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Before You Go Whole Hog
Sep 02/16

Before You Go Whole Hog Posted by: Aaron Stearns | 0 Comments

A female comedian once observed, “Men only want to cook when there’s danger involved.” This pretty much explains the continued popularity of the outdoor grill with its open flame in general. It also explains the growing trend of literally going whole hog over barbecue.

Folks who by day practice law, politics, advertising and any number of white-collar, non-food professions have become better than average at the pig roast. For the uninitiated, this is no small task.


Friends must be recruited. Advice must be sought. Much beer must be consumed. Arguments are required over brining, seasoning, smoking, heat and any other process or method you could encounter along the way. Otherwise, you’re just doing it wrong.

First off, a roasting pig weighs roughly 60-70 pounds. Moving that thing around, especially when it’s hot, is not a one-man job. To procure pork like that, you generally need some kind of hook-up. A local butcher or meat locker will typically have connections in the area with growers to get you what you need. Depending on the season, price runs approximately $3-3.35 per pound.

As far as actually cooking the hog, this is where theories and methods and voodoo start to play a part. Best I can put together, pig roasting is to 30-something men what canning vegetables from the garden is 70-something women. The mechanics are pretty basic. But if you don’t turn around seven times in counter-clockwise motion, cross yourself three times and spit, well … you might as well just throw the whole thing out. It’s not worth eating now.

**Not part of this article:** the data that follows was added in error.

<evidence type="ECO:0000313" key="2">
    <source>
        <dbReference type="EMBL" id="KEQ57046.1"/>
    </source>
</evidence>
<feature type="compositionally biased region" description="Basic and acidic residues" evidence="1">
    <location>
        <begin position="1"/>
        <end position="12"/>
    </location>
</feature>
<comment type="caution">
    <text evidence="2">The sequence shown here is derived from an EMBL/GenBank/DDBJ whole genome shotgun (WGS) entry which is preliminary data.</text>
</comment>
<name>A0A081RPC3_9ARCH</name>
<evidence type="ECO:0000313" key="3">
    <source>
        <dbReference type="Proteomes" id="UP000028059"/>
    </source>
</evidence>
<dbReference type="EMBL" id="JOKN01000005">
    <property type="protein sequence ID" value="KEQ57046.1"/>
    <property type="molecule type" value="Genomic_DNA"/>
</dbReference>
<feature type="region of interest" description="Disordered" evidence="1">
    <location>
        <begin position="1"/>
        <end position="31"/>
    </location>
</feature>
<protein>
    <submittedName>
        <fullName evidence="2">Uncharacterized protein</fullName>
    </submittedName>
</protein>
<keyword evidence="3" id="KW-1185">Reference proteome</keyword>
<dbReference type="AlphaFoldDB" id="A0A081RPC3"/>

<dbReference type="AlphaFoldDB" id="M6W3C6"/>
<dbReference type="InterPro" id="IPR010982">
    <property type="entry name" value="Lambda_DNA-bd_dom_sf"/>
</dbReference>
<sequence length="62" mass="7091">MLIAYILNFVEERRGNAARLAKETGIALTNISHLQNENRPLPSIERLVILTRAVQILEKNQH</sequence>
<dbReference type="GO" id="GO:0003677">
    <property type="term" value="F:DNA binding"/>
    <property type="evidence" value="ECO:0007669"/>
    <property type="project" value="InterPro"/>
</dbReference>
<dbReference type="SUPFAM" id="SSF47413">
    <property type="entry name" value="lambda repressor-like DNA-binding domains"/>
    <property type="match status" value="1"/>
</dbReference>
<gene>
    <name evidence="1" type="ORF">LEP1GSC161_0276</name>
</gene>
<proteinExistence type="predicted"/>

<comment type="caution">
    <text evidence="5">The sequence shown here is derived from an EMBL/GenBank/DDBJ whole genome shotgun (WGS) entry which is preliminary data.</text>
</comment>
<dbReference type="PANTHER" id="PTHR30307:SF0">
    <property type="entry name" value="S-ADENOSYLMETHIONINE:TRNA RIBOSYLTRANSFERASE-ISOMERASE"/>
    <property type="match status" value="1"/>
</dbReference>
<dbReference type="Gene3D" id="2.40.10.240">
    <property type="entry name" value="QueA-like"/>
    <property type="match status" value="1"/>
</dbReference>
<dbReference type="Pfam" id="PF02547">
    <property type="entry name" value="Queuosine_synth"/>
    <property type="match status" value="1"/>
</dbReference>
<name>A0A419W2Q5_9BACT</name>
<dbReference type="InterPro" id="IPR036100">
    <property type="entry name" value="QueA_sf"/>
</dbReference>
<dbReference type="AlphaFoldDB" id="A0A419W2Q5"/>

Ultimately, what you want to do is get enough heat on this massive piece swine to cook the meat hot enough so it won’t make people sick. It needs to be 160 degrees. A good remote meat thermometer will be very helpful to determine if you’ve achieved edible temperatures. There’s several ways to achieve this:

Burying – Dig a hole roughly five feet long, 3.5 feet wide and 3 feet deep. Line it with brick on the bottom and sides. Lights coals, drop in the pig, cover the hole with plywood and the plywood with dirt. Cook for 6-8 hours, depending on the size of the hog. There are, of course, 258 variations on this technique, which is what the beer and six hours are for: to debate if you’re doing it wrong.

Smoker – If you have a big enough smoker, drop that pig in there and let it cook. The China Box is a particular brand several smokers swear by.

Rotisserie – Your smoker may have an appliance for this technique. There is also the old tried and true, open-flame-hanging-from-a-stick method.

Brining, seasoning, injecting, smoking, rubbing … these are the topics that could make a less interested person’s eyes glaze over. But true pork lovers spend hours, weeks and months of their lives debating the finer points of these issues. It should be noted a person could enjoy some tasty pork prepared at home without going in whole hog. You don’t have to give up what is essentially a cemetery plot out back just to have a perfectly respectable barbecue.


A good smoker, like a Big Green Egg, can produce some mighty fine ribs, shoulders, butts and more. The time commitment is significantly less but equally delicious. In fact, the finest pig roasters often suggest getting a firm grip on some smaller pieces of ham before taking on the big prize.

Don’t worry; there is still plenty of beer and argument to be had in these categories too. You don’t get to be Boss Hog without being able to chew the fat on just about any piece of pork.


Kerri Jackson Case is physically incapable of parking legally. She lives in Little Rock with her husband, son and two smelly dogs. If you’re around at suppertime, she’ll feed you. You can follow her unremarkable but thoroughly entertaining life at DrinkSleepAndBeKerri.com..


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